America is not a Christian nation, despite majority’s beliefs
An interesting debate is taking place in the United States regarding the religious identity of our country.
President Barack Obama’s statement is the stimulus for this discussion. At an April 6 press conference with Turkey’s president, Obama said secularism was what makes America great.
“That’s something that’s very important to me. And I’ve said before that one of the great strengths of the United States is – although as I mentioned we have a very large Christian population – we do not consider ourselves a Christian nation, or a Jewish nation or a Muslim nation; we consider ourselves a nation of citizens who are bound by ideals and a set of values.”
In reaction to this statement, Rep. Randy Forbes (R-Va.), who believes that the United States is a nation founded on Judeo-Christian principles, sponsored a bill designating the first week in May as “America’s Spiritual Heritage Week.”
Maybe both statements are true. The United States was founded on Judeo-Christian principles but simultaneously we are not “a Christian nation, or a Jewish nation or a Muslim nation; we consider ourselves a nation of citizens who are bound by ideals and a set of values.”
Let’s look at the historical background that laid the foundation for our religious freedom. Many people came to our land because of a European principle that said, “Cuius regio, eius religio.” That Latin phrase means “Whose realm, that’s their religion.” In other words, the religion of the king would be the religion of the people.
If the king were a Lutheran, then the people had to be Lutheran.
If the king were Jewish, the people had to be Jewish, etc.
The wording of the First Amendment of the Constitution said that the government should not interfere with an individual’s right to believe or practice the religion of their choice.
“Congress shall make no law respecting an establishment of religion, or prohibiting the free exercise thereof,” it reads.
The American founders created a secular Republic, not a religious one.
Many of our founding fathers were Deists, not Christians. Deists believe in God in the same way that Christians do, but they do not believe in the divinity of Christ. Thomas Jefferson is a good example.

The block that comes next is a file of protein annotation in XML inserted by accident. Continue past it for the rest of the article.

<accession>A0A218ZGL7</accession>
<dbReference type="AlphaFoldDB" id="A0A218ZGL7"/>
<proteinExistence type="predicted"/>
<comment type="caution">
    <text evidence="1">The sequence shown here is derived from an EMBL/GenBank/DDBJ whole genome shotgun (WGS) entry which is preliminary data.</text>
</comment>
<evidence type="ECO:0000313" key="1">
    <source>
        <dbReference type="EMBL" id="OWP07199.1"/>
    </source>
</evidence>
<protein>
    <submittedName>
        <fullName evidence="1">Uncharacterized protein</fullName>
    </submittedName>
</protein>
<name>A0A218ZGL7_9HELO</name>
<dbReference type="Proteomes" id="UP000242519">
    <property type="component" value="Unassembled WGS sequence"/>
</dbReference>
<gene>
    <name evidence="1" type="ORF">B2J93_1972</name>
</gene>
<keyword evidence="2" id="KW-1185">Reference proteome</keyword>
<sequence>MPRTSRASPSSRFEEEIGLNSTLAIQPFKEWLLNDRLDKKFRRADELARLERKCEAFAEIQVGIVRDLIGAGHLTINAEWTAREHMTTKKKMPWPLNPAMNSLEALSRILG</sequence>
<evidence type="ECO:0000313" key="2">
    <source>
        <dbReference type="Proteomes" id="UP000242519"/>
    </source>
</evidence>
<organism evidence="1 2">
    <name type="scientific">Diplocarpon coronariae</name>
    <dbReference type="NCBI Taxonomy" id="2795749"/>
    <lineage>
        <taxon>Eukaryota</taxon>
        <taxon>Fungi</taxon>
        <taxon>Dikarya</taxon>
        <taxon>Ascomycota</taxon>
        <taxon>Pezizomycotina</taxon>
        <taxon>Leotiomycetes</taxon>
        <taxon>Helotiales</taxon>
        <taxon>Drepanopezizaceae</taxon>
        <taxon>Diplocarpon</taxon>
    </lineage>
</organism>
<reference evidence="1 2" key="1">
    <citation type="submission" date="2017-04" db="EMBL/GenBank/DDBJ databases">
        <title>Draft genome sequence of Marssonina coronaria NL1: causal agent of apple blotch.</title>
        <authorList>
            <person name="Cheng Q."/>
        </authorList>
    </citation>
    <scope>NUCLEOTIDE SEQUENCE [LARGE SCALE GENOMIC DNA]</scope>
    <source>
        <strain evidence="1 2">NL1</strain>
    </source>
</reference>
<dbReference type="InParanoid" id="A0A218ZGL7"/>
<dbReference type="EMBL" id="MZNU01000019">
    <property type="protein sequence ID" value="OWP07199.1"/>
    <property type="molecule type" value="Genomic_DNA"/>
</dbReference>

While he admired the teachings of Jesus Christ, Jefferson did not believe he was a divine being. The writers never mention Jesus in any of the founding documents except the reference to the date “in the year of our Lord” which is a reference to our calendar, not a statement of faith.
On the other hand, the constitutional writers had respect for all religious traditions. While not all of them were religious people, they recognized that the American people were religious.
Our religious heritage is a value. We are “One nation under God,” and most people put their trust in God. However, if we look at the Judeo-Christian principles, they are not that different from other world religions.
For example, all world religions basically accept the teachings of the Ten Commandments – honor and worship God, respect for elders, all life is sacred and should never be destroyed, respect for marriage, respect the goods of others, and telling the truth.
We could add that the words of the Declaration of Independence, “We hold these truths to be self-evident, that all men are created equal, they are endowed by their Creator with certain unalienable rights, that among these are Life, Liberty and the pursuit of Happiness.”
Other values include freedom of speech, freedom of the press, freedom of assembly, freedom of religion, the right to own property, the right to act in self-defense, respecting all God’s creation.
In summary: We never were a Christian nation. We are a nation of individuals, most of whom are Christians.